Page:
A Midsummer Night's Dream
Posted 28 February 2012 - 10:37 PM
Maybe Hammersmith's just too far out.
But if ever there was a reason to make that journey, this is it.
Don't just go yourself; take someone you know (and we all know these people) who thinks Shakespeare is too longwinded, leaden, serious, antique, high-minded or outmoded.
Yes, Filter rip the play to pieces. Yes, many of your favourite lines will be missing. They did the same with Twelfth Night. But then, and now, they manage nonetheless to bring the true heart of the play wholly intact to the audience. Everything Shakespeare wanted you to feel is luminously here which you simply can't say for all productions which reverently include every word he wrote (which few do anyhow, of course). A legion of teenage girls sat in front of me clearly astounded at how much they were enjoying something Shakespearean. What Filter does is lower a drawbridge to the Bard. I guarantee you take someone wary of Shakespeare to see this, and they'll be so much more inclined to go and see something else. Everyone needs a stepping-stone, or someone or something to hold their hand. That's what Filter does. They're not just doing another version of Shakespeare; they're making Shakespeare edible.
Yes, there are moments that work better than others. For me, it's only once Puck makes his first (truly mindboggling) entrance that it really got going, but from then on, it's a giddying stream of invention: the hi-fi way they present the fairies, the lo-fi way they do the spells, and the way they make us think about the metaphysics of a play within a play: it's all delivered in remarkably original ways, each making you think anew about a play that's so familiar to many of us.
Billington says it pays a debt to One Man, Two Guvnors. Quite the opposite. Filter were doing this kind of magic long before that show came to town. Go and have a blast. Certainly everyone in the audience on Saturday did.
Can't wait for them to do one of the History plays.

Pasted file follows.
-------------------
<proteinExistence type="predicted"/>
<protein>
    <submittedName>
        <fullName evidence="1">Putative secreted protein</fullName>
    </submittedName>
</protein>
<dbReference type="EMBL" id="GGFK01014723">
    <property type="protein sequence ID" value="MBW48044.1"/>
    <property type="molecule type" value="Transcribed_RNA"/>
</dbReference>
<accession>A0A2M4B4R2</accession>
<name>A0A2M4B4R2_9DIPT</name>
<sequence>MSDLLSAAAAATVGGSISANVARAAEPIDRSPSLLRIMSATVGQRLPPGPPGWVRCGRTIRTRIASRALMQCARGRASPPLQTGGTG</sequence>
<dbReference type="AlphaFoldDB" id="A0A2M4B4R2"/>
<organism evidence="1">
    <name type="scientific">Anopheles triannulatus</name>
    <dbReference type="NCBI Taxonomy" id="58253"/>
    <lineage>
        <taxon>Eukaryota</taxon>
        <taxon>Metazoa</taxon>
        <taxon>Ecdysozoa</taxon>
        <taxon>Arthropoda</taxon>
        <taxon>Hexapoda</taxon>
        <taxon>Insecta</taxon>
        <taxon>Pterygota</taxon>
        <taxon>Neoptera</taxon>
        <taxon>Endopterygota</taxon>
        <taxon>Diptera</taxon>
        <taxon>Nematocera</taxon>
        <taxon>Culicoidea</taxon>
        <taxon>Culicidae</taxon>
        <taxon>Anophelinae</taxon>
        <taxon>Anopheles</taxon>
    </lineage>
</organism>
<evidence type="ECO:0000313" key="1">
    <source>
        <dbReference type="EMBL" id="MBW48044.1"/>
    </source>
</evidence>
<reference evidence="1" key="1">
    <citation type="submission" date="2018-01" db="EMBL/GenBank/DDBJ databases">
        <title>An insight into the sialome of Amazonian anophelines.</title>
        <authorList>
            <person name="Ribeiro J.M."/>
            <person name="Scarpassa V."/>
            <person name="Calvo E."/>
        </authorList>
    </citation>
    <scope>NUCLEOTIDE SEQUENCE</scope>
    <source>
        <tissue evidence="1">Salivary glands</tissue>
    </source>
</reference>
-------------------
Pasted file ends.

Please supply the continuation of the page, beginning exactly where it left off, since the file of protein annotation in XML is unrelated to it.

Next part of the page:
Posted 28 February 2012 - 10:41 PM
Posted 01 March 2012 - 11:09 PM
Posted 02 March 2012 - 12:21 AM
However, I would change the appropreate age from the current 11+ to maybe 13~15+ due to some explcitish sexual contents (am I too old-fashioned? or just too old?), such as peni*-cooling and vigin*-washing (but there were funny!).As the ticket for weekdays matinees are only 12.5, I think I will catch another matinee soon.
Oh, and inside of the Lyric was lovely, though my seat smelt of stale urine.. I didn't know that within a modern building such a traditional theatre was hiding. The roof-terrace was lovely too.
Posted 02 March 2012 - 07:40 AM
Posted 03 March 2012 - 12:48 AM
If you are, then so am I - I'd have said 13+, myself. But then there are probably a lot of pre-teens around these days who wouldn't bat an eyelid at that sort of thing.
Posted 08 March 2012 - 08:12 PM
I found the show even more hilarious this time around. I noticed more details and could appreciate that attentions are paid to smaller matters too. However, two microphones failed to work and that resulted in depriving the play of some clever sound effects (i.e. fairy's voice sounding fairy-like etc.)
When the show opened The Times critic gave it only 2 stars, so obviously the magic doesn't work for some people. Or rather, some critics can't tell a good play when they see one?
As I wrote in the bad behaviour thread, a fight broke out after the show about teenagers' behavious and the teacher not doing anything about it.
Anyway, I hope more people will go to see it. For people living in North London, I'd say it will be worth crossing the River for this play. It is very unique!
Posted 08 March 2012 - 11:44 PM
Posted 09 March 2012 - 11:41 AM
0 user(s) are reading this topic
0 members, 0 guests, 0 anonymous users